Sidedness, Tumor Bulk: Predictive Biomarkers of Late-Line Response in Colorectal Cancer?
Posted: Wednesday, January 9, 2019
A research team has found that increased disease bulk, often more associated with right-sided tumors, plays a significant role in predicting clinical outcomes to anti-EGFR therapy in later-line settings of metastatic colorectal cancer treatment, as reported in the JNCCN—Journal of the National Comprehensive Cancer Network. Jeremy D. Kratz, MD, of the University of Wisconsin–Madison, and colleagues noted that “tumor sidedness has…been implicated in resistance to [anti-EGFR antibody] therapies but has largely been studied in the first-line setting.”
The all–University of Wisconsin team first identified a retrospective cohort of 62 patients with KRAS wild-type metastatic colorectal cancer who had received anti-EGFR therapy in the late-line setting. Patients with right-sided primary tumors (n = 15) at the time of late-line EGFR therapy “presented with increased tumor bulk…relative to [those with] left-sided primary tumors [n = 47],” they described. Right-sided cancers seemed to have an increased disease bulk at the largest metastatic sites, with mean diameters of 52.7 versus 28.5 mm for left-sided tumors (P = .03), they reported. Tumor bulk, in turn, predicted lower progression-free and overall survival rates.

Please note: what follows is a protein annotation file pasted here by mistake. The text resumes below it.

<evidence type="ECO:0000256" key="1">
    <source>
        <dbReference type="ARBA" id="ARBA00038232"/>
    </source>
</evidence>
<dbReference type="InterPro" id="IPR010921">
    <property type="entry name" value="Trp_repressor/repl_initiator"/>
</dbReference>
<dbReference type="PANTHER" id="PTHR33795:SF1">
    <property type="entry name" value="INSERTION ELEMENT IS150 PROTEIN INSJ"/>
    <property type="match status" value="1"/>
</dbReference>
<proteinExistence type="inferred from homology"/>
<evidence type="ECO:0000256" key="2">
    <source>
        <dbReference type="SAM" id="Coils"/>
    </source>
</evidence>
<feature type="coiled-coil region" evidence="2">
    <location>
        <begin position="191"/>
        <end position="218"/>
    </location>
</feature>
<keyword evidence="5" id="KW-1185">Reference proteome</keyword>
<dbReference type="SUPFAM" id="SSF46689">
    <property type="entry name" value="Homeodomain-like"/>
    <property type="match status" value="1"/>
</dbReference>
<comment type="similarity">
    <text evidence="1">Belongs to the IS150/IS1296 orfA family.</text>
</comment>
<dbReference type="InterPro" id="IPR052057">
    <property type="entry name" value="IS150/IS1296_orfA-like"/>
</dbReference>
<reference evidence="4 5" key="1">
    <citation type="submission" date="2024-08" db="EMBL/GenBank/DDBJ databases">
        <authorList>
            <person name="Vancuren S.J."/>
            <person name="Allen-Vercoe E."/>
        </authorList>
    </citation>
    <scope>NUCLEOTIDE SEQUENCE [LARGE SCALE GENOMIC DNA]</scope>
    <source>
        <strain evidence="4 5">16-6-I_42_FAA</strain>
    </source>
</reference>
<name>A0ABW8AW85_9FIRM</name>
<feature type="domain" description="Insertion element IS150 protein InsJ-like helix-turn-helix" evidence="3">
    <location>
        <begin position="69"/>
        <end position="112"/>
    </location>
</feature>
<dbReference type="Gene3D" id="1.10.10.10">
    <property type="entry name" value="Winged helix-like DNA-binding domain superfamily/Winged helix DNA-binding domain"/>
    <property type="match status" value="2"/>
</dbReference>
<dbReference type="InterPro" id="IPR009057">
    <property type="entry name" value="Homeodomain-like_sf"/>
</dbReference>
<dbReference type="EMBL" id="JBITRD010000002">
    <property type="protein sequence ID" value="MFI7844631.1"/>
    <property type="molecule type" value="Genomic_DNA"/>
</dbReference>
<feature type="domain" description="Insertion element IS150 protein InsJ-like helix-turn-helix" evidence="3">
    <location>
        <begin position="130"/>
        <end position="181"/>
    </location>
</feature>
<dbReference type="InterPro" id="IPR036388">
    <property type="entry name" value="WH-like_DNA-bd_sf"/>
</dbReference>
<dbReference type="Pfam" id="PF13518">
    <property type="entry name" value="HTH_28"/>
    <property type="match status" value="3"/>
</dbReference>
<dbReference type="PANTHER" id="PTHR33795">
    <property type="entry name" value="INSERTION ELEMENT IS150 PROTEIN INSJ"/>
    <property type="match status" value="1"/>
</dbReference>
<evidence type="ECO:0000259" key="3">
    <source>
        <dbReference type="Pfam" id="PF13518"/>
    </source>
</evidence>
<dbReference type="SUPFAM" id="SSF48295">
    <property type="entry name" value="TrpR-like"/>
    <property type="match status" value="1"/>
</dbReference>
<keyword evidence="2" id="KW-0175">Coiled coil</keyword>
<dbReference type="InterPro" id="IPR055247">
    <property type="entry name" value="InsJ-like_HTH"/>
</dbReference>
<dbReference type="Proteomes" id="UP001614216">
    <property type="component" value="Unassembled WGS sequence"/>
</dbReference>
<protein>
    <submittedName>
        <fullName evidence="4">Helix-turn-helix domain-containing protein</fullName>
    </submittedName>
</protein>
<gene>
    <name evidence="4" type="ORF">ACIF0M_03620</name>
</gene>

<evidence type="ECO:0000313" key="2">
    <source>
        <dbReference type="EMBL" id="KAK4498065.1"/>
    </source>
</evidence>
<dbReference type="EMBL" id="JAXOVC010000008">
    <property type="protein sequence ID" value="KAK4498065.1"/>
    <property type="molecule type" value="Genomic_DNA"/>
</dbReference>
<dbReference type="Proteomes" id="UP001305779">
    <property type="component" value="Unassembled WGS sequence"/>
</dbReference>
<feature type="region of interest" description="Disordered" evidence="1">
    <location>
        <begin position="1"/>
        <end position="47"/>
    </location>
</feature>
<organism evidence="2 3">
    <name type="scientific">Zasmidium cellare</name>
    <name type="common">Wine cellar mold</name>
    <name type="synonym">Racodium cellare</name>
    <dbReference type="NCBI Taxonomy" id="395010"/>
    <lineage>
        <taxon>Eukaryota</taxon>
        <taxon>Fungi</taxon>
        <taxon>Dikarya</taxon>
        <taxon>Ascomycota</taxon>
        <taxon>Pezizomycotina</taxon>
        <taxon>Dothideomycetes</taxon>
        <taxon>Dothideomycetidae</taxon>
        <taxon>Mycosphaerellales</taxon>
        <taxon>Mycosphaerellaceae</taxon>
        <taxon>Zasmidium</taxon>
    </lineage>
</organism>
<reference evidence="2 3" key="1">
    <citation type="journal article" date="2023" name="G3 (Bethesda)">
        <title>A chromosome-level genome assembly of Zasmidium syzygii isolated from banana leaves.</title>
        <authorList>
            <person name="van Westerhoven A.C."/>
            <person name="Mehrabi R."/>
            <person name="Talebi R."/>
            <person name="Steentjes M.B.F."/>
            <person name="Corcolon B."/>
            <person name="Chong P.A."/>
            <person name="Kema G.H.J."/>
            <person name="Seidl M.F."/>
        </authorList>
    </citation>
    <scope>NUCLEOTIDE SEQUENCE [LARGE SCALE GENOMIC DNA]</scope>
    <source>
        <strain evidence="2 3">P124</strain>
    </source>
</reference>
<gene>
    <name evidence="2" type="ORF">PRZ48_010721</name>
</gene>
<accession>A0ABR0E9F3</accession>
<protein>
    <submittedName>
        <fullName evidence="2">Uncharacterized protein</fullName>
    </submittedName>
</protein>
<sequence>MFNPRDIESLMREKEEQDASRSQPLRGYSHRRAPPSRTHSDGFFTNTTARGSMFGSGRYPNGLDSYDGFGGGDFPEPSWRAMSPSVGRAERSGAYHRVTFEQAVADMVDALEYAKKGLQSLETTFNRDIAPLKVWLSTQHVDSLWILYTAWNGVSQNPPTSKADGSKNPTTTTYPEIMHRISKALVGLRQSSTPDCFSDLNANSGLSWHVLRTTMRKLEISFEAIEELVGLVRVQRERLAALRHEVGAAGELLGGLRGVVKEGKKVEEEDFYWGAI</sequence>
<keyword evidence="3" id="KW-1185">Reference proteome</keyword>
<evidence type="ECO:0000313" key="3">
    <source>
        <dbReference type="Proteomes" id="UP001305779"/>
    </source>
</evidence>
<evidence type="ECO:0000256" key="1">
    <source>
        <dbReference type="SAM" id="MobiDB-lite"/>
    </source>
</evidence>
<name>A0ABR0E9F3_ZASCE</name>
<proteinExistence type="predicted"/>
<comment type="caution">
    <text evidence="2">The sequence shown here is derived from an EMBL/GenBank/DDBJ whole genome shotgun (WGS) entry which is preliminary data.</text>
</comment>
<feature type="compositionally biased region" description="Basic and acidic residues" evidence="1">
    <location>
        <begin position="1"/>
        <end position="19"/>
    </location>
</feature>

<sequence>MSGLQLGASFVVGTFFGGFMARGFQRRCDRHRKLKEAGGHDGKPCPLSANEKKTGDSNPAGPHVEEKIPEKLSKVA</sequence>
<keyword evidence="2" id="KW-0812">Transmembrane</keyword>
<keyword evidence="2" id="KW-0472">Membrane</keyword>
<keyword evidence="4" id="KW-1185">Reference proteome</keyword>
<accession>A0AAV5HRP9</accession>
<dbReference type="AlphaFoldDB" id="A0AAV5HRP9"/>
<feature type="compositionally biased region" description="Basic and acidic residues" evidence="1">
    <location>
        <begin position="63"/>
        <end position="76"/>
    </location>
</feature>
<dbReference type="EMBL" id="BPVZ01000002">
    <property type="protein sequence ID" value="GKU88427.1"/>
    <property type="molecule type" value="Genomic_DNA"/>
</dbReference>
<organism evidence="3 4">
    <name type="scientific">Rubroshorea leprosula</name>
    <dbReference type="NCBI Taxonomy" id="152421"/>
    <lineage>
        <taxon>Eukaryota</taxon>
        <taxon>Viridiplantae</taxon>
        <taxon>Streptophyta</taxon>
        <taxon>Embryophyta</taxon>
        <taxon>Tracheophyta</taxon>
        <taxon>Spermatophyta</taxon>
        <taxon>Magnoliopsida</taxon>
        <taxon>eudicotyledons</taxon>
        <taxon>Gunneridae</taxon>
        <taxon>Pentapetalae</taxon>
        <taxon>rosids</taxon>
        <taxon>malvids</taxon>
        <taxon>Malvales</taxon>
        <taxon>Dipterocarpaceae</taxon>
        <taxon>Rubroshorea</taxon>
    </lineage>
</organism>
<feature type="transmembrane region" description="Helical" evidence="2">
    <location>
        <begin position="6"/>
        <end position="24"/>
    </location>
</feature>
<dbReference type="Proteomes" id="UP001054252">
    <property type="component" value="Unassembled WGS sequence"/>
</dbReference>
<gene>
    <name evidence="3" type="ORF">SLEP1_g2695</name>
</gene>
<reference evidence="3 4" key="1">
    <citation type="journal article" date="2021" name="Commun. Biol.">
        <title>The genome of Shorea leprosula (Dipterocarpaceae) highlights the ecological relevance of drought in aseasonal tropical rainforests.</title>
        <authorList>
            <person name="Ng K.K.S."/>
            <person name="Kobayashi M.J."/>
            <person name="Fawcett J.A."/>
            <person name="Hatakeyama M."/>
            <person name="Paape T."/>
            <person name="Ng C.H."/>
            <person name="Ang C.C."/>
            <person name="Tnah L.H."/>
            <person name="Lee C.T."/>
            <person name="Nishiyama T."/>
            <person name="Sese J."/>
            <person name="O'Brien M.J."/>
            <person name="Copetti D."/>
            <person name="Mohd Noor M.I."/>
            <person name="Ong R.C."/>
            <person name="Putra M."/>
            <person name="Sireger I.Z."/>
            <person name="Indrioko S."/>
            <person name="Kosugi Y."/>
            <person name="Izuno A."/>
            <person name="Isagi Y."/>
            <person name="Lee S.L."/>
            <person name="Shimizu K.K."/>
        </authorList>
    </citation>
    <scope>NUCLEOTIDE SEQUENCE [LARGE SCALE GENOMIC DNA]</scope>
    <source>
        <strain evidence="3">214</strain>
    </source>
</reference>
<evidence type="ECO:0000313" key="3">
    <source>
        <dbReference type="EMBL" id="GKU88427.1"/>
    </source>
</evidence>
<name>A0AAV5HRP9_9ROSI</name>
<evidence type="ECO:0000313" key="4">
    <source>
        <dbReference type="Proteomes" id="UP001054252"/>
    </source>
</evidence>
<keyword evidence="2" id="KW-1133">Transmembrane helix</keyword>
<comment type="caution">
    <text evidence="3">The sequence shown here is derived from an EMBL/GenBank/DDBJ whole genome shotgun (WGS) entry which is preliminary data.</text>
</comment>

Those worse outcomes persisted when the investigators controlled for differences in the location of the primary tumor. “Within the right-sided cohort, no objective responses were observed for bulky disease or during treatment with anti-EGFR monotherapy. The nonbulky cohort experienced clinical benefit with anti-EGFR monotherapy, showing similar progression-free survival and an improved response rate compared with sequential chemotherapy,” wrote Dr. Kratz and colleagues.
Given the outcome of this analysis, “Future prospective studies of EGFR targeting should consider tumor bulk in addition to molecular profiling in the identification of populations most likely to achieve meaningful clinical benefit,” concluded the investigators.
Disclosure: The study authors’ disclosure information may be found at jnccn.org.